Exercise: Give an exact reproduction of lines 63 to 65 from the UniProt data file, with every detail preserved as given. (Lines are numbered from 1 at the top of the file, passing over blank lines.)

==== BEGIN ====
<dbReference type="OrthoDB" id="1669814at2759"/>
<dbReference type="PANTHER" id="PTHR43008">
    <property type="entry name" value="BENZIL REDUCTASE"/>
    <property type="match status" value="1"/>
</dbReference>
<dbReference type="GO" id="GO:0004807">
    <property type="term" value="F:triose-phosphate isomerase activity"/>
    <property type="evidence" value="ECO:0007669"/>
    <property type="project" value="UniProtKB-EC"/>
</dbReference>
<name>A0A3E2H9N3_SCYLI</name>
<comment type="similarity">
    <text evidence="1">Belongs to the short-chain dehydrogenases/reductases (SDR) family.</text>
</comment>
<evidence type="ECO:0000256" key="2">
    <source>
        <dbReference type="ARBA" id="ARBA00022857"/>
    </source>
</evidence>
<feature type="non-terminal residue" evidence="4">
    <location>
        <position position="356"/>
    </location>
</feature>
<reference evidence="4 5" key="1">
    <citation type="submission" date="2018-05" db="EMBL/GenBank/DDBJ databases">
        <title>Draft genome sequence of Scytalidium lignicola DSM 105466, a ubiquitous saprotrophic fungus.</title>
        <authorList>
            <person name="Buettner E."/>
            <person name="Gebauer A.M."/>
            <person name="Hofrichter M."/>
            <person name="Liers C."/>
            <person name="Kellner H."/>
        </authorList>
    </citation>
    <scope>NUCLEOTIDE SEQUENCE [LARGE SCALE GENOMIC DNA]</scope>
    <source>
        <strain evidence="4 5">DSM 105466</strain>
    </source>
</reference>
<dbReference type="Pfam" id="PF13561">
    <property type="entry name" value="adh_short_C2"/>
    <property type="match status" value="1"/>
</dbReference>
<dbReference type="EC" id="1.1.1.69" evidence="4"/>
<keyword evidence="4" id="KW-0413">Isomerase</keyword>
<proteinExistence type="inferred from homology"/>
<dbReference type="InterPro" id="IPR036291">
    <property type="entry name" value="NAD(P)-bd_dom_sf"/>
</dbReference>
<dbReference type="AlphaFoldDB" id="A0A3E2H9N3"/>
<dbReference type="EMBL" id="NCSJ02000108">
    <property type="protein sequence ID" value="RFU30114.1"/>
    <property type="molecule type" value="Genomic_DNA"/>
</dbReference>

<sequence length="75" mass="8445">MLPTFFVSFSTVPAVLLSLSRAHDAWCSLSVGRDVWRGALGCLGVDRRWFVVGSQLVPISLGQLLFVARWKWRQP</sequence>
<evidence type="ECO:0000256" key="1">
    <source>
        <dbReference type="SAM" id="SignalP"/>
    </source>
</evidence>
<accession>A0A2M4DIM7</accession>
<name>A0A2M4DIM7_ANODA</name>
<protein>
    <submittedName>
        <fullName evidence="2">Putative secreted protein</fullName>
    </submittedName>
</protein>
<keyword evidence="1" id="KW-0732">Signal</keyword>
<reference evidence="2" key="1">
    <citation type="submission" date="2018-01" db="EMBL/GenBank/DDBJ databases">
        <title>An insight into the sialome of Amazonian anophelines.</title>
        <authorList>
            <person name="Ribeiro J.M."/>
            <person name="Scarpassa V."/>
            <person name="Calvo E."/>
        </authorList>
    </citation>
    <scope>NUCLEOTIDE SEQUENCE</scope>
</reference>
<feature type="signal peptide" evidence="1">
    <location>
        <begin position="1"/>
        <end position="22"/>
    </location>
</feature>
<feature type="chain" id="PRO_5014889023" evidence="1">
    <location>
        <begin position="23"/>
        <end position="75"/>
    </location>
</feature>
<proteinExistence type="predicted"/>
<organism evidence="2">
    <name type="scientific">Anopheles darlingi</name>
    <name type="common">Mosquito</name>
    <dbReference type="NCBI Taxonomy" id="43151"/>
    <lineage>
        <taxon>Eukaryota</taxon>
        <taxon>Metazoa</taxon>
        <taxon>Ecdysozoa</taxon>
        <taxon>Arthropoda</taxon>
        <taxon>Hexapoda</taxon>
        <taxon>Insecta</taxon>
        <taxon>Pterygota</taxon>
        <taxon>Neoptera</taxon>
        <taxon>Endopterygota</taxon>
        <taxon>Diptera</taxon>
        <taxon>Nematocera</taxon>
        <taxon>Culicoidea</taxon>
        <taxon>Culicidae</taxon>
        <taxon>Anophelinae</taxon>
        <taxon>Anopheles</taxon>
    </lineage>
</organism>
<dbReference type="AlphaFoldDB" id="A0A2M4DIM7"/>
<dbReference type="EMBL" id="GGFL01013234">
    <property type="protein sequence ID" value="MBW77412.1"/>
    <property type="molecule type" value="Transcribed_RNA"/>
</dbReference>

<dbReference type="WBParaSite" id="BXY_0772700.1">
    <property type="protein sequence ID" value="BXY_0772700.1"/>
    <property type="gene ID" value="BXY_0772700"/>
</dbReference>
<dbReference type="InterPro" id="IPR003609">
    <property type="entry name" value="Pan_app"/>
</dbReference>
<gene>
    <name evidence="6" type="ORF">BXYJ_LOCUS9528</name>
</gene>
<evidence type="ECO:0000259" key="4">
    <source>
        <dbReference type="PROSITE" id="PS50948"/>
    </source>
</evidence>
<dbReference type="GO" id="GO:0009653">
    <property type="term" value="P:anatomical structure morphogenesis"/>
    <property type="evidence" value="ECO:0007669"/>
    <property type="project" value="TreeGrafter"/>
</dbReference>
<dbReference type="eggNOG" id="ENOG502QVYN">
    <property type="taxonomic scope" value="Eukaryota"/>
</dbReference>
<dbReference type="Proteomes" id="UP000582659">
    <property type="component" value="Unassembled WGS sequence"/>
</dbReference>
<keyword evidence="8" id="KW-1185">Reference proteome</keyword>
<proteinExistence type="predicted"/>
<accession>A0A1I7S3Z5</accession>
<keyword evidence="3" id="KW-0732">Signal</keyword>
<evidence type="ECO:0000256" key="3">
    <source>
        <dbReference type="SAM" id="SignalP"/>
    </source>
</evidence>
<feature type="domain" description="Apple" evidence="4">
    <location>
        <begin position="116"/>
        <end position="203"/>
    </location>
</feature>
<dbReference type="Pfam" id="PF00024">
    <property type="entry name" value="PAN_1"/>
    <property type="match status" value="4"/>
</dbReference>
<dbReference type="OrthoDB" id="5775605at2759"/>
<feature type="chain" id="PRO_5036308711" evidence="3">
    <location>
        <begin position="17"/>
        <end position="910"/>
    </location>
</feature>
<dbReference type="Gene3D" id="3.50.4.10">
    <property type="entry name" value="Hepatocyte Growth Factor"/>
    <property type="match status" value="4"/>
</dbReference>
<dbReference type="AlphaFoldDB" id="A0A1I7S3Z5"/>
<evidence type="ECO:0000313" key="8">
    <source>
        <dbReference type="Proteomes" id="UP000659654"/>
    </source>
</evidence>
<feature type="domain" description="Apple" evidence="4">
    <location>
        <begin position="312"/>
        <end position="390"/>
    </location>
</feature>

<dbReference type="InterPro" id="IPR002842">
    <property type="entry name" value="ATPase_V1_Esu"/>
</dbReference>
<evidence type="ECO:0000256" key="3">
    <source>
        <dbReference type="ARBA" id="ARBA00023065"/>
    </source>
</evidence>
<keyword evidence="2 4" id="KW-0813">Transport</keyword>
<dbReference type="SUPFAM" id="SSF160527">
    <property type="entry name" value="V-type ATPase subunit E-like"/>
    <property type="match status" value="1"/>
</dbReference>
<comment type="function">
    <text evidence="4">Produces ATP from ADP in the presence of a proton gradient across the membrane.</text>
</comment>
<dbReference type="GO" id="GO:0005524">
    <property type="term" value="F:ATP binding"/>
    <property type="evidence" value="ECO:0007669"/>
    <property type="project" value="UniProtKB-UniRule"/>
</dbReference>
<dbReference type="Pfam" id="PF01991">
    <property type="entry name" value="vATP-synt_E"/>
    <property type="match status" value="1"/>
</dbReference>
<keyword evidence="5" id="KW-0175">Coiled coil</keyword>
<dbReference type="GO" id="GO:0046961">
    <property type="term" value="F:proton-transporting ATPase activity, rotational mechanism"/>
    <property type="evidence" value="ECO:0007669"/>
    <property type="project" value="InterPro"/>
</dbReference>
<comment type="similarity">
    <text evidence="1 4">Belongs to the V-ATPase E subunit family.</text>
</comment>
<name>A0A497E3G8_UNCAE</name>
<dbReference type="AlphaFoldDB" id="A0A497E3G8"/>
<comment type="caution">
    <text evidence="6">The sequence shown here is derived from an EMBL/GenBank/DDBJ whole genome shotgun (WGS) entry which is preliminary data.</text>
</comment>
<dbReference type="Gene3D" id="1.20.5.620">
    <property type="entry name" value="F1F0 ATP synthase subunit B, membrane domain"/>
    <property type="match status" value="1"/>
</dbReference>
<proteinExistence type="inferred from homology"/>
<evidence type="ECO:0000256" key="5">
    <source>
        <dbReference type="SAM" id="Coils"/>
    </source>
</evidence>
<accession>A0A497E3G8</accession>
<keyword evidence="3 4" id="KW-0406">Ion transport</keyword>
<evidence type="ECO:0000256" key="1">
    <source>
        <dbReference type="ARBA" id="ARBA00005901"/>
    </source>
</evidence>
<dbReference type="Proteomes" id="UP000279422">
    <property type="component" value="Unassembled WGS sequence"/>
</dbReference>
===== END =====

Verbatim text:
<name>A0A2M4DIM7_ANODA</name>
<protein>
    <submittedName>